Friday, August 19, 2011

Warmist Andy Pitman admits that the science isn't settled; also admits that climate scientists overseas get "excellent salary packages" and they can "significantly affect policy"

Right climate to make move into science - National News - National - Education - The Advertiser
IT IS a rapidly growing field, calling for bright minds and big thinkers, but there are not enough environmental and climate scientists coming through university to meet demand.

The director of the Centre of Excellence for Climate System Science, Professor Andy Pitman, said while the need for climate scientists in academia, government institutions and the corporate world was fast increasing, ''we aren't training the next generation of students … to fill in those niches''.
In a bid to boost the numbers of climate scientists, the climate change research centre at the University of NSW is offering honours scholarships to graduates. .

Professor Pitman said many students, conscious of their HECS debt, forgo science or postgraduate degrees and enter what they see as more lucrative careers in business, finance and mining, but it was a misconception that science graduates did not do well.

''Almost invariably, climate PhDs with a physics or maths background find themselves in demand overseas and with excellent salary packages,'' he said. ''This is a growing area with a small number of such specialists, making them an elite that are coming in at the ground floor of a worldwide demand, so it is a great way to fast-track a career.''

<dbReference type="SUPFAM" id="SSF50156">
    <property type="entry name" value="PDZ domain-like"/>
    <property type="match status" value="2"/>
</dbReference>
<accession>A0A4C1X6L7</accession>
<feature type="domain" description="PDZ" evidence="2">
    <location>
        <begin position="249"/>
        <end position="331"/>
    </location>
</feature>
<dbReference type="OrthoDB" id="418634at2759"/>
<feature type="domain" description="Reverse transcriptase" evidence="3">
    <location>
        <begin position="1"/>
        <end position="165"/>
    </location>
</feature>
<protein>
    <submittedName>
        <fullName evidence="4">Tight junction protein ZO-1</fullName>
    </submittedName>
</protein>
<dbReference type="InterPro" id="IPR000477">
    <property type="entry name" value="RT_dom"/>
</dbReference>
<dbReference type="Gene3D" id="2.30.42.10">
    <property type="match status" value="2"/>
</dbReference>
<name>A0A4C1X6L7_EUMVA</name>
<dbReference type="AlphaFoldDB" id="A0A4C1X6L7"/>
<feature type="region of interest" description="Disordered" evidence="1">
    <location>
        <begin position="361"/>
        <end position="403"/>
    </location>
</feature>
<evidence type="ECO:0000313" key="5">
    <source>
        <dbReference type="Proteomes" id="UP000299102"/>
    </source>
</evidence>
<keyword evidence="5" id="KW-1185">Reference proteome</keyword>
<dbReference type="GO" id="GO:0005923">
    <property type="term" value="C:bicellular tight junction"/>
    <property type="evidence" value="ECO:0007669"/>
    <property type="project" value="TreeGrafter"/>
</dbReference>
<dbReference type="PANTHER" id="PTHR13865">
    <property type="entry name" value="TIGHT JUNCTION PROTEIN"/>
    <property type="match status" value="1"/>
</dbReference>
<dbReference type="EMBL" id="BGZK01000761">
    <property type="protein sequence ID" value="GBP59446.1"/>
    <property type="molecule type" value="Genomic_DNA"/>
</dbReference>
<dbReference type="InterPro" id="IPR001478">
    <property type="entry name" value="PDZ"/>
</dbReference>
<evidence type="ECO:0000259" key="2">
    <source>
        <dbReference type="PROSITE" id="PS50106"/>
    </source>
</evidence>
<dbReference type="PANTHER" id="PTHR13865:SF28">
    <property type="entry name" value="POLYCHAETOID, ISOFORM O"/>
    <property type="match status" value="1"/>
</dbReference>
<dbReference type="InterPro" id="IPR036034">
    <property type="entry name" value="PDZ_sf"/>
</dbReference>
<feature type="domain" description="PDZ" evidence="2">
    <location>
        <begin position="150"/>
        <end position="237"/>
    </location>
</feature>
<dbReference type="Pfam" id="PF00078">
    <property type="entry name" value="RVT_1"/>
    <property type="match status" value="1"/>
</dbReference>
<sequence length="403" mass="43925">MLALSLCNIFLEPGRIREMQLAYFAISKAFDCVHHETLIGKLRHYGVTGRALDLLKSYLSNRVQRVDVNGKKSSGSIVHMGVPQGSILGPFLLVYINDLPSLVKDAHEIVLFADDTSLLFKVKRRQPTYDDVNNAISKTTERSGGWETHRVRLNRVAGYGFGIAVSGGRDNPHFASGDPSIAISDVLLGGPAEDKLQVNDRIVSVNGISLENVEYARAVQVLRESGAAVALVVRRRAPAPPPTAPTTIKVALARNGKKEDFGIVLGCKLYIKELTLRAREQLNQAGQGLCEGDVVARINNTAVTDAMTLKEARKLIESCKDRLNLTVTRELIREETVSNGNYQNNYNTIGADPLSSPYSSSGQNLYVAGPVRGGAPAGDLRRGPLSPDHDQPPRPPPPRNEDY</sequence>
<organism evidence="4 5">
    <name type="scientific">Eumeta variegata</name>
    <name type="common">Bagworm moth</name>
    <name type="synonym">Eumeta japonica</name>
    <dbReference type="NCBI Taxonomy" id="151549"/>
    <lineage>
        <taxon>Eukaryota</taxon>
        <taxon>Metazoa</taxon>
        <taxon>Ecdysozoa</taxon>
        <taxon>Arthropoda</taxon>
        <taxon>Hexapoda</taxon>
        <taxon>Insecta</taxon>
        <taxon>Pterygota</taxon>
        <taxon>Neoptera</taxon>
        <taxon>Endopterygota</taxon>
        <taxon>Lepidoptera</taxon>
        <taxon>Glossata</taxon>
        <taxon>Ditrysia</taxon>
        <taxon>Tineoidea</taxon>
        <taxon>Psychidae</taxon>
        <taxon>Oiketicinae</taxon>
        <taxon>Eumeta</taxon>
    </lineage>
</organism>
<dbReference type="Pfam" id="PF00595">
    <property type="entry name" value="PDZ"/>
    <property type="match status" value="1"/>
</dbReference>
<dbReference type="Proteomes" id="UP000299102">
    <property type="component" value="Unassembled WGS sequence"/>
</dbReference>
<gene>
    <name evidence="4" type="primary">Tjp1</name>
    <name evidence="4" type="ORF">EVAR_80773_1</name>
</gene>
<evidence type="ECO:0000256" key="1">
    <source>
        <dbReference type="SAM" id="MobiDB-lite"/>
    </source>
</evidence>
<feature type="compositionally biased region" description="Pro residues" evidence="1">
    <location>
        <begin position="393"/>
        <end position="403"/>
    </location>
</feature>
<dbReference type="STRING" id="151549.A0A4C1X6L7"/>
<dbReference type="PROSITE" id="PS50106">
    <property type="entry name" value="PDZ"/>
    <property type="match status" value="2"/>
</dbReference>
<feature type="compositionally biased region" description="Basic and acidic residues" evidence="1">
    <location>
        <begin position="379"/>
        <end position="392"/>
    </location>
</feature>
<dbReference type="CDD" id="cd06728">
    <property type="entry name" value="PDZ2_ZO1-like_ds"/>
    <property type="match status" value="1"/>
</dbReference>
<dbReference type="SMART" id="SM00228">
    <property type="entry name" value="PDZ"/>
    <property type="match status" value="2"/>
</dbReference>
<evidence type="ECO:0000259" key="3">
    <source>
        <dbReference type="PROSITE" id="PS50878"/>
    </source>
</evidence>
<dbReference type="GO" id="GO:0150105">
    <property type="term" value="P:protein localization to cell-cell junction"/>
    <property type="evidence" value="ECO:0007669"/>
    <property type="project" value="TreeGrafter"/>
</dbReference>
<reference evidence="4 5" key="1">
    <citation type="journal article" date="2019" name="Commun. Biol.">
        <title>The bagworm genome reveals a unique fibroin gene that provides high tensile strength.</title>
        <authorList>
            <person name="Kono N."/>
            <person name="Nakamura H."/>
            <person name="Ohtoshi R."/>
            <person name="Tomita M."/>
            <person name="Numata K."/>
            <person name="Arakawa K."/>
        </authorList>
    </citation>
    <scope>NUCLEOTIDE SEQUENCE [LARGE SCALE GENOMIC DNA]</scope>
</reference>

Climate systems researchers have the chance ''to pursue some very serious science that will significantly affect policy and - because the field is so new - change our fundamental understanding of climate''
Flashback: Scientists 'losing climate fight' - ABC News (Australian Broadcasting Corporation)
Professor Pitman says sceptics have used the IPCC's error to skew the climate change debate.

"Climate scientists are losing the fight with the sceptics," he said.

"The sceptics are so well funded, so well organised. "They have nothing else to do. They don't have day jobs so they can put all their efforts into misinforming and miscommunicating climate science to the general public, whereas the climate scientists have day jobs and [managing publicity] actually isn't one of them.

"All of the efforts you do in an IPCC report is done out of hours, voluntarily, for no funding and no pay, whereas the sceptics are being funded to put out full-scale misinformation campaigns and are doing a damn good job, I think.
Professor Pitman has also played down the significance of the error in the IPCC's report.

"There are two paragraphs that have been questioned in a 1600-page document," he said.

"After two years, people have been going over that report with considerable care and have found a couple of errors of fact in a 1600-page document.

"I mean, we ought to be talking about the other 1599 pages that no one has found any problems with."

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